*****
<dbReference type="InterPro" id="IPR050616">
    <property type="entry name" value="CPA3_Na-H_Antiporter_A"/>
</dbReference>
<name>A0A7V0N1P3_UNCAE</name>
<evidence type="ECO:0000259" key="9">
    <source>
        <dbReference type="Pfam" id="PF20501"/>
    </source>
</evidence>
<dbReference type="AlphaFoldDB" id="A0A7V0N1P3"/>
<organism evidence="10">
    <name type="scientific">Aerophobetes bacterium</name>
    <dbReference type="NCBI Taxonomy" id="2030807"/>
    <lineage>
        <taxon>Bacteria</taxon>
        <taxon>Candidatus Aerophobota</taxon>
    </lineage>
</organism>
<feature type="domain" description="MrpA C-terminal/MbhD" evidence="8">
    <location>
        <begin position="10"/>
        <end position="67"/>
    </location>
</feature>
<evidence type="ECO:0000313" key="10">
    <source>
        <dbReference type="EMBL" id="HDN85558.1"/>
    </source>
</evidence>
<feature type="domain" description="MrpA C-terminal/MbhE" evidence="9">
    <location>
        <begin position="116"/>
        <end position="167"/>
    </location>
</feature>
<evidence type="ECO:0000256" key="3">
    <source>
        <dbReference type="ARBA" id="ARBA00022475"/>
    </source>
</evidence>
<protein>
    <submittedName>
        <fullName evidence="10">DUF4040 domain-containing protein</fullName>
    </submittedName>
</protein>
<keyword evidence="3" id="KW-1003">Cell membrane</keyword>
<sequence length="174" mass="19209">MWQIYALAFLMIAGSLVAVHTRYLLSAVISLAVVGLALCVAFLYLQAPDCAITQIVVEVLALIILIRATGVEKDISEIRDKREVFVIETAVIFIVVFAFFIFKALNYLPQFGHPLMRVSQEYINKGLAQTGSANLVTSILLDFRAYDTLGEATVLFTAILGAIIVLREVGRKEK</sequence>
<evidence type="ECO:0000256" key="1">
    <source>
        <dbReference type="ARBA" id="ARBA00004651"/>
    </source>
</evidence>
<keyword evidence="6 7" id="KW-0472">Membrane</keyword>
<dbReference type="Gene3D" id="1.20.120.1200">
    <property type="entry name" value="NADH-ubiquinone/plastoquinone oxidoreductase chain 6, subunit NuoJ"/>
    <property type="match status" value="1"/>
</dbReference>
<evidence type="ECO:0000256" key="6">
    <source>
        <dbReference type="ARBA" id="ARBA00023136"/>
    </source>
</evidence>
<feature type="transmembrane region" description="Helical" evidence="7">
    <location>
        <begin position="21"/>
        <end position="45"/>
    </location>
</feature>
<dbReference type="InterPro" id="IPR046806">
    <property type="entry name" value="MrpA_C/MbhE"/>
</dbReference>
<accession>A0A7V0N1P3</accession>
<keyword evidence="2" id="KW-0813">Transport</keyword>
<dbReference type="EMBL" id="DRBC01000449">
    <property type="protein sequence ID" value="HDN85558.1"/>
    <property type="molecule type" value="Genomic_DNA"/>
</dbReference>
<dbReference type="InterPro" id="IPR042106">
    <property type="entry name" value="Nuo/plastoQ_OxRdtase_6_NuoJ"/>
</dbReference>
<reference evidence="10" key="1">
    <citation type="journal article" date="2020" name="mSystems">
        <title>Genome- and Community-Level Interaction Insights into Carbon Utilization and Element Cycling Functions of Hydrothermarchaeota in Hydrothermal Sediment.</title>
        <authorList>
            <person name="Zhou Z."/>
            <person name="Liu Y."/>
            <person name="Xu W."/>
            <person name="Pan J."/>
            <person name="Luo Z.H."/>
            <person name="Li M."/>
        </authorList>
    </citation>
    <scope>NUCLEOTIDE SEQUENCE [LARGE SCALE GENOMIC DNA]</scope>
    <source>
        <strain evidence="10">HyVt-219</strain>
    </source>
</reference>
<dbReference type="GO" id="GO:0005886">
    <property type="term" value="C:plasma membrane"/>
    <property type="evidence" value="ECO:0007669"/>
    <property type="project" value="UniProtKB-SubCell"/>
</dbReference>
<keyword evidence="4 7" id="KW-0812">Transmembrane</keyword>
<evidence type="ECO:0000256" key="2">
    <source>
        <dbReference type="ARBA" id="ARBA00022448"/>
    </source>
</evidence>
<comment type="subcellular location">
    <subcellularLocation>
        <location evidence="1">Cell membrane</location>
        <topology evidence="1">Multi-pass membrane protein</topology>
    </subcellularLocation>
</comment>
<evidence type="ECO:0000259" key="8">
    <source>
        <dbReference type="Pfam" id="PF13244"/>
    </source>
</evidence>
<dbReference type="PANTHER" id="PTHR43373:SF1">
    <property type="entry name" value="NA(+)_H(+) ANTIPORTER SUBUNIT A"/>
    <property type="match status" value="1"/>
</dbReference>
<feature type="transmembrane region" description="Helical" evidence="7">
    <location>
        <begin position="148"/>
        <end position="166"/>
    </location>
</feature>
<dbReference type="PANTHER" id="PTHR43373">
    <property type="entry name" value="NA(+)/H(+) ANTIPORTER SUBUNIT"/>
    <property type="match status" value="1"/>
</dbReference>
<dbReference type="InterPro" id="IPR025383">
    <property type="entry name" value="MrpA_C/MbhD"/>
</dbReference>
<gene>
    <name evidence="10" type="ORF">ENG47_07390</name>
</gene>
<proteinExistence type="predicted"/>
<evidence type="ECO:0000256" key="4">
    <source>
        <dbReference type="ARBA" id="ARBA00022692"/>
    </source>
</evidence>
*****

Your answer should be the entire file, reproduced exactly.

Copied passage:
<dbReference type="InterPro" id="IPR050616">
    <property type="entry name" value="CPA3_Na-H_Antiporter_A"/>
</dbReference>
<name>A0A7V0N1P3_UNCAE</name>
<evidence type="ECO:0000259" key="9">
    <source>
        <dbReference type="Pfam" id="PF20501"/>
    </source>
</evidence>
<dbReference type="AlphaFoldDB" id="A0A7V0N1P3"/>
<organism evidence="10">
    <name type="scientific">Aerophobetes bacterium</name>
    <dbReference type="NCBI Taxonomy" id="2030807"/>
    <lineage>
        <taxon>Bacteria</taxon>
        <taxon>Candidatus Aerophobota</taxon>
    </lineage>
</organism>
<feature type="domain" description="MrpA C-terminal/MbhD" evidence="8">
    <location>
        <begin position="10"/>
        <end position="67"/>
    </location>
</feature>
<evidence type="ECO:0000313" key="10">
    <source>
        <dbReference type="EMBL" id="HDN85558.1"/>
    </source>
</evidence>
<feature type="domain" description="MrpA C-terminal/MbhE" evidence="9">
    <location>
        <begin position="116"/>
        <end position="167"/>
    </location>
</feature>
<evidence type="ECO:0000256" key="3">
    <source>
        <dbReference type="ARBA" id="ARBA00022475"/>
    </source>
</evidence>
<protein>
    <submittedName>
        <fullName evidence="10">DUF4040 domain-containing protein</fullName>
    </submittedName>
</protein>
<keyword evidence="3" id="KW-1003">Cell membrane</keyword>
<sequence length="174" mass="19209">MWQIYALAFLMIAGSLVAVHTRYLLSAVISLAVVGLALCVAFLYLQAPDCAITQIVVEVLALIILIRATGVEKDISEIRDKREVFVIETAVIFIVVFAFFIFKALNYLPQFGHPLMRVSQEYINKGLAQTGSANLVTSILLDFRAYDTLGEATVLFTAILGAIIVLREVGRKEK</sequence>
<evidence type="ECO:0000256" key="1">
    <source>
        <dbReference type="ARBA" id="ARBA00004651"/>
    </source>
</evidence>
<keyword evidence="6 7" id="KW-0472">Membrane</keyword>
<dbReference type="Gene3D" id="1.20.120.1200">
    <property type="entry name" value="NADH-ubiquinone/plastoquinone oxidoreductase chain 6, subunit NuoJ"/>
    <property type="match status" value="1"/>
</dbReference>
<evidence type="ECO:0000256" key="6">
    <source>
        <dbReference type="ARBA" id="ARBA00023136"/>
    </source>
</evidence>
<feature type="transmembrane region" description="Helical" evidence="7">
    <location>
        <begin position="21"/>
        <end position="45"/>
    </location>
</feature>
<dbReference type="InterPro" id="IPR046806">
    <property type="entry name" value="MrpA_C/MbhE"/>
</dbReference>
<accession>A0A7V0N1P3</accession>
<keyword evidence="2" id="KW-0813">Transport</keyword>
<dbReference type="EMBL" id="DRBC01000449">
    <property type="protein sequence ID" value="HDN85558.1"/>
    <property type="molecule type" value="Genomic_DNA"/>
</dbReference>
<dbReference type="InterPro" id="IPR042106">
    <property type="entry name" value="Nuo/plastoQ_OxRdtase_6_NuoJ"/>
</dbReference>
<reference evidence="10" key="1">
    <citation type="journal article" date="2020" name="mSystems">
        <title>Genome- and Community-Level Interaction Insights into Carbon Utilization and Element Cycling Functions of Hydrothermarchaeota in Hydrothermal Sediment.</title>
        <authorList>
            <person name="Zhou Z."/>
            <person name="Liu Y."/>
            <person name="Xu W."/>
            <person name="Pan J."/>
            <person name="Luo Z.H."/>
            <person name="Li M."/>
        </authorList>
    </citation>
    <scope>NUCLEOTIDE SEQUENCE [LARGE SCALE GENOMIC DNA]</scope>
    <source>
        <strain evidence="10">HyVt-219</strain>
    </source>
</reference>
<dbReference type="GO" id="GO:0005886">
    <property type="term" value="C:plasma membrane"/>
    <property type="evidence" value="ECO:0007669"/>
    <property type="project" value="UniProtKB-SubCell"/>
</dbReference>
<keyword evidence="4 7" id="KW-0812">Transmembrane</keyword>
<evidence type="ECO:0000256" key="2">
    <source>
        <dbReference type="ARBA" id="ARBA00022448"/>
    </source>
</evidence>
<comment type="subcellular location">
    <subcellularLocation>
        <location evidence="1">Cell membrane</location>
        <topology evidence="1">Multi-pass membrane protein</topology>
    </subcellularLocation>
</comment>
<evidence type="ECO:0000259" key="8">
    <source>
        <dbReference type="Pfam" id="PF13244"/>
    </source>
</evidence>
<dbReference type="PANTHER" id="PTHR43373:SF1">
    <property type="entry name" value="NA(+)_H(+) ANTIPORTER SUBUNIT A"/>
    <property type="match status" value="1"/>
</dbReference>
<feature type="transmembrane region" description="Helical" evidence="7">
    <location>
        <begin position="148"/>
        <end position="166"/>
    </location>
</feature>
<dbReference type="PANTHER" id="PTHR43373">
    <property type="entry name" value="NA(+)/H(+) ANTIPORTER SUBUNIT"/>
    <property type="match status" value="1"/>
</dbReference>
<dbReference type="InterPro" id="IPR025383">
    <property type="entry name" value="MrpA_C/MbhD"/>
</dbReference>
<gene>
    <name evidence="10" type="ORF">ENG47_07390</name>
</gene>
<proteinExistence type="predicted"/>
<evidence type="ECO:0000256" key="4">
    <source>
        <dbReference type="ARBA" id="ARBA00022692"/>
    </source>
</evidence>